Thanks a lot!


Hi Torsten

Thanks for your reply. I have taken note of the corrections you made.

Hi Julia

I can understand why and how you got that impression – even though the founders of the site may not be willing to believe that. However, you will find some American English on this site too.

I agree with you completely that there are differences, but the differences are not so large that British people and Americans cannot understand each other. The similarities are far more numerous than the differences.

The TOEFL is frequently required if you want to study at a university in the US, for example.

If you read the official information given to people taking the Cambridge English exam, you’ll find that it doesn’t matter which variety of English you speak – British, American, Canadian, Australian, etc. All of them are honored for the Cambridge exams.

One difference between the Cambridge exams and the TOEFL is that the TOEFL expires after a couple of years, but the Cambridge exams don’t. So an employer or a university knows that if you present a valid TOEFL score, you demonstrated those English skills just a short time ago. If you have a Cambridge certificate, it’s conceivable that you could have passed the exam so long ago that you barely remember English anymore.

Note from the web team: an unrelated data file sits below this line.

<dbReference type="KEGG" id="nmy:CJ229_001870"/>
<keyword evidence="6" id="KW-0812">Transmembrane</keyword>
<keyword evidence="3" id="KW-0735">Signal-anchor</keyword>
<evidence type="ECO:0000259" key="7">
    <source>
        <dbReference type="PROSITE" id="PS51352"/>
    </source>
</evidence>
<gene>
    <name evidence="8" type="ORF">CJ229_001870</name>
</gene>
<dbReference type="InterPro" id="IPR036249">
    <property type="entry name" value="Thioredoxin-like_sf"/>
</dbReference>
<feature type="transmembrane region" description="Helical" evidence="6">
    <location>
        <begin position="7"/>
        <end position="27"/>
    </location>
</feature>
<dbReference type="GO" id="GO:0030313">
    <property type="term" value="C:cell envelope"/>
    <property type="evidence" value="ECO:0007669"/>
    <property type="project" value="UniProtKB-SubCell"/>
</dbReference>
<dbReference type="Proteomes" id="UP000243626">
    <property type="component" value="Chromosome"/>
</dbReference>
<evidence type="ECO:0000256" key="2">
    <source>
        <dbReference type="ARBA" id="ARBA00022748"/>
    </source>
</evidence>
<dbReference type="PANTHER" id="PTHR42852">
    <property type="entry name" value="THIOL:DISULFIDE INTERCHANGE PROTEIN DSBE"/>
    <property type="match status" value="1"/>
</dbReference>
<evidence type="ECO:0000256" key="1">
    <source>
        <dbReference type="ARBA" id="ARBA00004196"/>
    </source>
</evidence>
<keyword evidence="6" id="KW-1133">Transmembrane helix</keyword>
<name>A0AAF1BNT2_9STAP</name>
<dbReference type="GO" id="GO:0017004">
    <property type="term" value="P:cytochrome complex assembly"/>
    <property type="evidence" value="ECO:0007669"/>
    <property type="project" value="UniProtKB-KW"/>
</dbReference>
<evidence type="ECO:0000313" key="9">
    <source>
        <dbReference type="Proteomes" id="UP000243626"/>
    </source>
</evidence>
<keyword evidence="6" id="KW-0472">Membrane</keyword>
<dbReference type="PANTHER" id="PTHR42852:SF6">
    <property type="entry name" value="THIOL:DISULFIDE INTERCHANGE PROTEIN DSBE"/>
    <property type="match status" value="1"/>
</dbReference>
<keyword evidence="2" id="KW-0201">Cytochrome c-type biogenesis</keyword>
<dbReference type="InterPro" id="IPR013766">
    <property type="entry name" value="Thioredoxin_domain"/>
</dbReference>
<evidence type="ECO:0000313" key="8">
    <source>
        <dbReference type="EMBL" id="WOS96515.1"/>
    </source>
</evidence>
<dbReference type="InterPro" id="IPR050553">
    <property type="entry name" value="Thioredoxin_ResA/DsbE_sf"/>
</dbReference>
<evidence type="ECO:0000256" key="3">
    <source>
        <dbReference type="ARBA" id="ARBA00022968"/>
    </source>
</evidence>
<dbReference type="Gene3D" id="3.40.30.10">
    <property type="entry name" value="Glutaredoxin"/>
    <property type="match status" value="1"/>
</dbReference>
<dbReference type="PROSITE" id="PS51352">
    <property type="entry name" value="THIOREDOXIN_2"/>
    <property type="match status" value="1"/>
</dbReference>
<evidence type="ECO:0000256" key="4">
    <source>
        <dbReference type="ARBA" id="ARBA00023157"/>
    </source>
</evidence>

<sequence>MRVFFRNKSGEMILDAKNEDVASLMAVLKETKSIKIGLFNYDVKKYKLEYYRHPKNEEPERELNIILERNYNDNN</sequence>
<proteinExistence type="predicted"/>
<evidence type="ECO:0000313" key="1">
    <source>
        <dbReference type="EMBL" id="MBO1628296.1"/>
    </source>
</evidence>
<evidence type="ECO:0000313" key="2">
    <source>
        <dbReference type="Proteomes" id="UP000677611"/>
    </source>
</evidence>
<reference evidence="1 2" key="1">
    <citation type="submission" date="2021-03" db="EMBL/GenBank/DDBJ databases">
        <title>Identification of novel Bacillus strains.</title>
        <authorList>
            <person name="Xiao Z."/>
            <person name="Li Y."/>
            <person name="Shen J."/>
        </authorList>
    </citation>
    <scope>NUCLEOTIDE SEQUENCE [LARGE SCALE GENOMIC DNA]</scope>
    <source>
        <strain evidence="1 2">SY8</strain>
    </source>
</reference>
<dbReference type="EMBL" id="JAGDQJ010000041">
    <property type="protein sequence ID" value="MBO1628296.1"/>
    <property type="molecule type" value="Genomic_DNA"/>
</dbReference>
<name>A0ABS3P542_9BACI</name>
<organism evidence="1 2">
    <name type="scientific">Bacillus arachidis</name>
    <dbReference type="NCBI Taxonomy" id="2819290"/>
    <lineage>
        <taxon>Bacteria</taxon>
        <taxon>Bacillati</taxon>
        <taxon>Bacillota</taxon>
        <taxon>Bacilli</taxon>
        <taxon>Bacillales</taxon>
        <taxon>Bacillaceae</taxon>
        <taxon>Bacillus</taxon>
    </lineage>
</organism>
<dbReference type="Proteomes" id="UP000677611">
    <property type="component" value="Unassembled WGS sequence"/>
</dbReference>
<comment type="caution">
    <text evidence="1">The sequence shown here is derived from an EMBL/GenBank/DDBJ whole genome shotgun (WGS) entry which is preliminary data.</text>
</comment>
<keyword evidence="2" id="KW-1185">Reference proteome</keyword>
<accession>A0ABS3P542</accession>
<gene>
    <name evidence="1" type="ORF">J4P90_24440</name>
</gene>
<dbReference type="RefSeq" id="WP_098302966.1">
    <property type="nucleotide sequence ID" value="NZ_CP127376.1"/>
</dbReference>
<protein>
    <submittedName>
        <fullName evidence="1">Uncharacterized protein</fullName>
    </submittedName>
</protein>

Since your accent will probably never be British or American, but the accent of your own country, it doesn’t really matter how much of which variety you learn. If I were you, I would concentrate more on good, solid international English. If your language is too British, you may often not be understood by most native English speakers. Remember that the UK is only a small part of the English-speaking world, and if you learn too much local British language, it would be something like learning the slang of just one of the 50 American states and expecting everyone in the world to understand it. Only a minority of native English speakers are British, and only 2% of the British speak the kind of English that is presented as “British English” in Romania or elsewhere around the world.